February is Return Shopping Carts to the Supermarket month!

Somehow I managed to miss this one, but I'm not sure how it might be connected to my Blogger's Almanac project. Here it is anyway...

From the US Census Bureau:

Profile America — Wednesday, February 21st. We’ve all seen them and wondered how they got there — a supermarket shopping cart, sitting forlornly along a residential street, far from the nearest grocery store. Was it a prank, or someone who walked to the store and bought more than they could carry? Either way, this is Return Shopping Carts to the Supermarket Month — including milk crates and bread trays. The idea is for consumers to avoid the increased food prices that result when store owners have to replace stolen equipment. And supermarkets play a big role in everyday life. There are more than 6,600 supermarkets across the nation, selling $395 billion of groceries each year. You can find these and more facts about America from the U.S. Census Bureau on the Web at <www.census.gov>.


And, since I heard it on CBC this morning, I should mention it applies in Canada, too. The piece that I heard indicated, among other things, that:

1. Those anti-theft devices and electromagnetic "boundaries" in parking lots? Only marginally useful tactics, since you can push a cart backwards even if the wheels are locked. (who knew?)

2. Local stores are offering $3 to cart bounty hunters who return carts to stores (the carts are worth $300 new; you'd think the scavengers would get a better deal.)

3. The industry is considering using Radio Frequency Identification (RFID, for anyone who is into transportation & logistics), which would allow stores to locate their stray shopping carts, track the paths of the carts as they roll through the store, and, alarmingly, TRACK THE PURCHASES OF RETURN CUSTOMERS. "Oh, and it'll be great for customers", they say, "because we can then let loyal and trustworthy customers take the carts off the premises." Yuh-huh.

Fess up: you've got a dozen of these things hanging out back of your garage, don't you? Time to take those rickety, rusty beasts back to the store. Or at least dump them by the curb in front of that flat we lived in downtown. It was as though they couldn't bear to cross the busy street corner and just gave up. Or perhaps it was something of a shopping cart Mecca. Most likely, the pot-smoking neighbours were just horrible, horrible cart stealing types.

Perhaps even more alarmingly, why is it that everything somehow makes a connection to Trailer Park Boys?

More here, here, and here.

Posted bythemikestand at 9:34 AM  

8 stepped up to the mike:

Sassy said... 2:00 PM, February 27, 2007  

Um...guilty. Until we brought the car up here, sometimes we seriously had more groceries than our own little blue grocery cart could hold, so we had to steal one from the store to get our groceries home. we lined them up outside with the others, though...outside our building (CVS, Burlington Coat Factory, National Wholesale Liquidators)...so at least are aren't the only guilty ones in our building. And we only stole from Stop & Shop ONLY!!! LOL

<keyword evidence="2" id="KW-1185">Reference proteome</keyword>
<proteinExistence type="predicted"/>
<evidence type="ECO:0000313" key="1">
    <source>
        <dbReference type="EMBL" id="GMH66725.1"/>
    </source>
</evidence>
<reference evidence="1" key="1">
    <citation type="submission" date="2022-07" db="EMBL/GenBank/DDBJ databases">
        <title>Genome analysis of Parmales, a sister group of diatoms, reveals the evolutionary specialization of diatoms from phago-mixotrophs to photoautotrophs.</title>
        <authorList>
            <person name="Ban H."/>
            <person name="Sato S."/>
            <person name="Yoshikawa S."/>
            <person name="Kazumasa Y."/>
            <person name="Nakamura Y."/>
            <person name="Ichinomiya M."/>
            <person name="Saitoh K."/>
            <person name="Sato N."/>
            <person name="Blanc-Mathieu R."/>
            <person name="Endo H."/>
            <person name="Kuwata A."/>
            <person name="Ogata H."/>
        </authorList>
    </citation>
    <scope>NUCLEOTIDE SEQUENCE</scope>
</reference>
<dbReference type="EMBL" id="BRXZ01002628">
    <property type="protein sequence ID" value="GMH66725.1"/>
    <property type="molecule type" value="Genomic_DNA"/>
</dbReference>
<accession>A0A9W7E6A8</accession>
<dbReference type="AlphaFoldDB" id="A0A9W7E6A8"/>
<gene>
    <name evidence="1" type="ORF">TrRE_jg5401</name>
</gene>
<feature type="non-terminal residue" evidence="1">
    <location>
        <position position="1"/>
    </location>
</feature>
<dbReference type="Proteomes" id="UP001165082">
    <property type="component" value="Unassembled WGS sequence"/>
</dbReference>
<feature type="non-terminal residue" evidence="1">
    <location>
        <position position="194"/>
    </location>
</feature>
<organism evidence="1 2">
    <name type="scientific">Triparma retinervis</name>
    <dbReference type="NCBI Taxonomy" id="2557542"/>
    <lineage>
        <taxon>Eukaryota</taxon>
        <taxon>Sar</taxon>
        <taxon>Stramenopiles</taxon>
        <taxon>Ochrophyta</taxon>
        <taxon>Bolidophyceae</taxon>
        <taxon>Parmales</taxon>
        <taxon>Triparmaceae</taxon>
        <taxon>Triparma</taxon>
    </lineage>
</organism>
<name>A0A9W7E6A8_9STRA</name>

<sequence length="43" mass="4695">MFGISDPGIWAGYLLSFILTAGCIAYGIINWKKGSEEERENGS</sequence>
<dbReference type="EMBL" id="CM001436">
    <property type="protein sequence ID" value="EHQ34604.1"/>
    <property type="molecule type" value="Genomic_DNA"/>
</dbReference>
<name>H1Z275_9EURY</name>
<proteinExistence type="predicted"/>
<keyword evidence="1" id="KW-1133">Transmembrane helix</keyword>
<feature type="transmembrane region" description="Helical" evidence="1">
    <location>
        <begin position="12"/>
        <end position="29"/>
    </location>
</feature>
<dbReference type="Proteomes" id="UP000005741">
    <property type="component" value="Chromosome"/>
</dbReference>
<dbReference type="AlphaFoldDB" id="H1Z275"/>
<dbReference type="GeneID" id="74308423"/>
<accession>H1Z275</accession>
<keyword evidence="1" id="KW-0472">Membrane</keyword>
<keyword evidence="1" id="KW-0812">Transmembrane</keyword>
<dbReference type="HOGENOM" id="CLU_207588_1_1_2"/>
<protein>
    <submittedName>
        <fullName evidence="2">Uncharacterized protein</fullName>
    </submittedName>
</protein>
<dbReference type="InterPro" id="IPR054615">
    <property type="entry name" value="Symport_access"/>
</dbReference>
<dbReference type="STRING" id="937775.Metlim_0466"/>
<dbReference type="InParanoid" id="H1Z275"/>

chRistine said... 9:18 PM, February 27, 2007  

amusing. too bad february is nearly over.

themikestand said... 9:20 PM, February 27, 2007  

christine: there's still time. Dust off those carts and get'em back!

Lesley said... 9:22 PM, February 27, 2007  

We are guilty of this since we don't have a vehicle and live within a 15 min walk from the grocery store. But there are several people in the area who are "cart bounty hunters" (and that fee can be negociated) and the carts are never there more than 24 hours. So I just don't feel badly about it. If the grocery store doesn't want me walking home with one of their carts then they should offer to drive me home ;)

Brianna said... 10:22 PM, February 27, 2007  

Shopping carts cost $300?!?!? Even $300 canadian seems extreme.

Megan said... 2:21 AM, February 28, 2007  

Funny. I have never had the urge to steal a cart. Here to use a cart you have to put one euro into a slot on the top that releases a chain that connects it to the other carts. Then when you are done and put the chain back in, the euro pops out.

-LGirl- said... 4:13 PM, February 28, 2007  

I just returned a Cdn Tire cart I was trying to push a stroller and carry my new toaster oven! grabbed a cart that had been abandoned on our local shortcut. BUT It was returned . Our house is at the bottom of a hill in the summer there are 2-3 carts a week left by local joy riders. I am waiting for the great shopping cart incident of 200?
I figure that $3 a cart is a great price seeing how you can bounty hunt the same cart over and over.
PS I drive a Toyota Echo, every time I pass that "Your cart won't work past here" lines I cringe, afraid it will lock my teeny car's wheels too!

SRH said... 9:20 AM, March 01, 2007  

I can honestly say that I have never even wanted to take a shopping cart. Needed, well that's a differnt story entirely, but we won't get into that one...

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